In recent years the Bulgarian government has tried to limit cash payments to combat money laundering and to increase tax receipts. In February 2011, the Parliament adopted a new law limiting cash payments according to which all payments above BGN 15,000 (ca. EUR 7,500) must be made by a bank transfer. Furthermore, as of 1 July 2011, new amendments to the Notary Act entered into force under which all real estate payments above BGN 10,000 (ca. EUR 5,000) must be made by bank transfer or into an escrow account opened with a notary public who certifies the transactions.

The escrow agreement and the escrow account

Before the above amendments to the Notary Act, the escrow account and the escrow agreement were not explicitly regulated by the Bulgarian law. The escrow agreement was classified as a type of mandate agreement (mandatum) where the bank or the notary public (for real estate transactions) acted as mandatary (assignee) and the seller and purchaser as mandators (assignors).

The most important issue, however, related to the specifications of the escrow account as its existence was regulated neither by the civil legislation nor by the specific bank regulations.

The Bulgarian banks and courts treated the escrow account as a type of payment account whose holder is usually the escrow agent (a bank or notary public). However, the law did not prohibit a creditor of the escrow agent (or, in case of an insolvency procedure, with respect to the bank) from putting a restraining order on the bank account, thus blocking the seller and purchaser from using the funds in the escrow account, or even causing them to lose them later.

New amendments to the notary act

For the first time in the Bulgarian legislation, the latest amendments to the Notary Act define to a certain extent the existence and use of the escrow agreement and, more importantly, the nature of the escrow account. According to these amendments (Art. 25a of the Notary Act), the terms and conditions for the payment of the purchase price between the parties and the notary public must be expressed in a written agreement. Previously, the parties to a real estate transaction either did not sign any formal agreement with the notary public or did not use an escrow account/agreement at all.

The most important regulation of the Notary Act relates to the nature of the escrow account. The new amendment does not allow a public execution against funds in an escrow account for personal obligations of the notary public. This will secure the interests of seller and purchaser that the purchase price is safe; it will also help notary publics as it will probably increase their use as an escrow agent in real estate transactions instead of using banks.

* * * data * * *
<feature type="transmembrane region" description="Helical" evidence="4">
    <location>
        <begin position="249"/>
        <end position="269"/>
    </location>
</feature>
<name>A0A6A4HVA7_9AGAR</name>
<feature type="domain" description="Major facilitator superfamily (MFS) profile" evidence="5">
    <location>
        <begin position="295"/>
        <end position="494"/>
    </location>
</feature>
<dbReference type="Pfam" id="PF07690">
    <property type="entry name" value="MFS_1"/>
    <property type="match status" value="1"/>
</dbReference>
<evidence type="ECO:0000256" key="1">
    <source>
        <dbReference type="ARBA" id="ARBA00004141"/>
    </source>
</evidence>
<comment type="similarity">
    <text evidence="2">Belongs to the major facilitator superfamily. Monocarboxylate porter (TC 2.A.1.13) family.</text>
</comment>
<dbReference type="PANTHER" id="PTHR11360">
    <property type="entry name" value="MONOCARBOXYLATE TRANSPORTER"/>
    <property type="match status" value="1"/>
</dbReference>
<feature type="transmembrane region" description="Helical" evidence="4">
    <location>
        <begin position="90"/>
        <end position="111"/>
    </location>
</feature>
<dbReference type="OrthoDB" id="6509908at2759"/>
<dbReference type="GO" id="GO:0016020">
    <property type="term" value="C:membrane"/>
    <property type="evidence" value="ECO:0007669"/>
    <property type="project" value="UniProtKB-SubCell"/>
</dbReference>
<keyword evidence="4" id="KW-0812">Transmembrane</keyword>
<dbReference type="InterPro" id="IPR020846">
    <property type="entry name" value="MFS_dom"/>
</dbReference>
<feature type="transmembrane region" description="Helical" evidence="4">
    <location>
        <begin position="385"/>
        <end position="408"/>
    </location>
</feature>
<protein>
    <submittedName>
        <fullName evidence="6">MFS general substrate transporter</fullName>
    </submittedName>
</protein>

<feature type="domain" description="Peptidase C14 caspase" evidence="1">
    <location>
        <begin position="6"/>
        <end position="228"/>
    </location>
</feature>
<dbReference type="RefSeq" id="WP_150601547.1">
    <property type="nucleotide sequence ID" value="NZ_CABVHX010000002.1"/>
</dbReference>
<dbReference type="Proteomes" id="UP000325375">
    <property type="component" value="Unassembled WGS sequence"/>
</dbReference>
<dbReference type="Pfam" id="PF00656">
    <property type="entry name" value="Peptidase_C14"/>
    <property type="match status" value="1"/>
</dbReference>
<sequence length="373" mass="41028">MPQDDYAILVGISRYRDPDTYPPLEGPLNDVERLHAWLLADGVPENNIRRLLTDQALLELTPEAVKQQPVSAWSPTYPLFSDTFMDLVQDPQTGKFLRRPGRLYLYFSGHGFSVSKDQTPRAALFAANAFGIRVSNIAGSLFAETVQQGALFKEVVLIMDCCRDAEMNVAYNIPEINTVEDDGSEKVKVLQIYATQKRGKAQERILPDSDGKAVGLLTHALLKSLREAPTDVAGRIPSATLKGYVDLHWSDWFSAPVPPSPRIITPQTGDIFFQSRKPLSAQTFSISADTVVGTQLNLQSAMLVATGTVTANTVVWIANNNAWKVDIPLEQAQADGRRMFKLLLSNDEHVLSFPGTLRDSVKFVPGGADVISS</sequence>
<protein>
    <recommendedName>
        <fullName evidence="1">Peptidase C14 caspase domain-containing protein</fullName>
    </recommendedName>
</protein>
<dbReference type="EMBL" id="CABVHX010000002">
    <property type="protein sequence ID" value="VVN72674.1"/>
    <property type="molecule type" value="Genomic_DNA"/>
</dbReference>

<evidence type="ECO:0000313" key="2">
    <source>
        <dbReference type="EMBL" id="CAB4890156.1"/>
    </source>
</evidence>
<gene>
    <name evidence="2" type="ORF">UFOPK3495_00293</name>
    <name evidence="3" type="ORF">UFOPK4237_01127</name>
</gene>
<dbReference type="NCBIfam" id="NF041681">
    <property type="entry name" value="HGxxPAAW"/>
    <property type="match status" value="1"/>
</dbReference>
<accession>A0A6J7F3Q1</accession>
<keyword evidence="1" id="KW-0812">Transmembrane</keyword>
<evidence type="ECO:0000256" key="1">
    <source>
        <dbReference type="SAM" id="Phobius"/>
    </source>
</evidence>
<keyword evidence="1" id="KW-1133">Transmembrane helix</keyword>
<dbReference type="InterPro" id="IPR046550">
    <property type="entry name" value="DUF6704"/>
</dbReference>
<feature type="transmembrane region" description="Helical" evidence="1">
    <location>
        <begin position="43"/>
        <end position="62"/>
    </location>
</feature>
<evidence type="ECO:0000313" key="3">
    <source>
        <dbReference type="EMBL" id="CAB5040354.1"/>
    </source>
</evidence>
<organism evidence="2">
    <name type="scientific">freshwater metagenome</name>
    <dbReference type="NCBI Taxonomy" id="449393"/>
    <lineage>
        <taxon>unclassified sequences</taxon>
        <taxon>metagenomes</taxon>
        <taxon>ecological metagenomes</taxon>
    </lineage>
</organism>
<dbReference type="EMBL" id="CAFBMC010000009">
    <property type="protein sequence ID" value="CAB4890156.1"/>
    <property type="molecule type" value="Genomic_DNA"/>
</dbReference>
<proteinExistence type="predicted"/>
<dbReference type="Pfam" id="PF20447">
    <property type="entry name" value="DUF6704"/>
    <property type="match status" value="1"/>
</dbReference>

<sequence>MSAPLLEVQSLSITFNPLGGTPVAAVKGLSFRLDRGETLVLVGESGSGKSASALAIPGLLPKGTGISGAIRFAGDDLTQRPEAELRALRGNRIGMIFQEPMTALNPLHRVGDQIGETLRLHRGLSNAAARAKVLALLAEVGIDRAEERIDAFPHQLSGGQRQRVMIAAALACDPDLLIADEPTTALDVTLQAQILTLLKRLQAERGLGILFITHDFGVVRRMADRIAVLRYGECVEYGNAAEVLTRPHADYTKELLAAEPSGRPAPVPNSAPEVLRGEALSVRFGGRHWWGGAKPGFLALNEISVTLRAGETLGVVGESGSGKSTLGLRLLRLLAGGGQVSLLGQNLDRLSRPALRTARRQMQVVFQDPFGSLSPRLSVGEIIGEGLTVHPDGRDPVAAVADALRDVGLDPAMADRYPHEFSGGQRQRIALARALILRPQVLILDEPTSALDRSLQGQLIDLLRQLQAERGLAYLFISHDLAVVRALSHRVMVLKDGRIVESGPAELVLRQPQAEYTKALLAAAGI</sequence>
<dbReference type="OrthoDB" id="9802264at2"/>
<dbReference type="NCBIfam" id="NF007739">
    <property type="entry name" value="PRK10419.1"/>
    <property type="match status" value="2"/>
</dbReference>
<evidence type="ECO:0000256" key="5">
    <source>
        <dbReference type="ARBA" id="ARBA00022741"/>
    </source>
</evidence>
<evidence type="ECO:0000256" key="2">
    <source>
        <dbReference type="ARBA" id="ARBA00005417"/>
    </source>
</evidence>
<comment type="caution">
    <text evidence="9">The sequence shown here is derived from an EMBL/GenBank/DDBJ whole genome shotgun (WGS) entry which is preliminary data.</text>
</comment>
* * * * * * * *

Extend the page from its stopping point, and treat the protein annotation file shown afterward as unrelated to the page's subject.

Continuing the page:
Up until now, notary publics were usually used as an escrow agent mostly for real estate transactions where the purchaser was a company (and only on rare occasions a natural person) acquiring real estate for a purchase price of up to EUR 500,000. For transactions of a higher value the parties preferred to work with a bank because: (i) of the higher probability that the bank would not go bankrupt (ie, the funds in the escrow account would not be subject to distress) and (ii) the parties considered it would be easier to get compensation from a bank than from a notary public in case of damages suffered due to default of the escrow agent.

But the first reason is no longer relevant – and has even become a reason for using a notary public. As the bank regulations do not have any specific provision about the nature of the escrow account, it is still treated as a special account where the holder is the bank; it is not clear what happens in case of insolvency.

For example, for high-value transactions, the purchasers and sellers usually agree with the bank (who is acting as an escrow agent) to open a specific bank account with the Bulgarian National Bank and that any funds in it will not to be seen as an asset of the bank.

It remains to be seen whether notaries will offer services as reasonably and efficiently as escrow agents do.

This article was originally published in the schoenherr roadmap`12 - if you would like to receive a complimentary copy of this publication, please visit:

The content of this article is intended to provide a general guide to the subject matter. Specialist advice should be sought about your specific circumstances.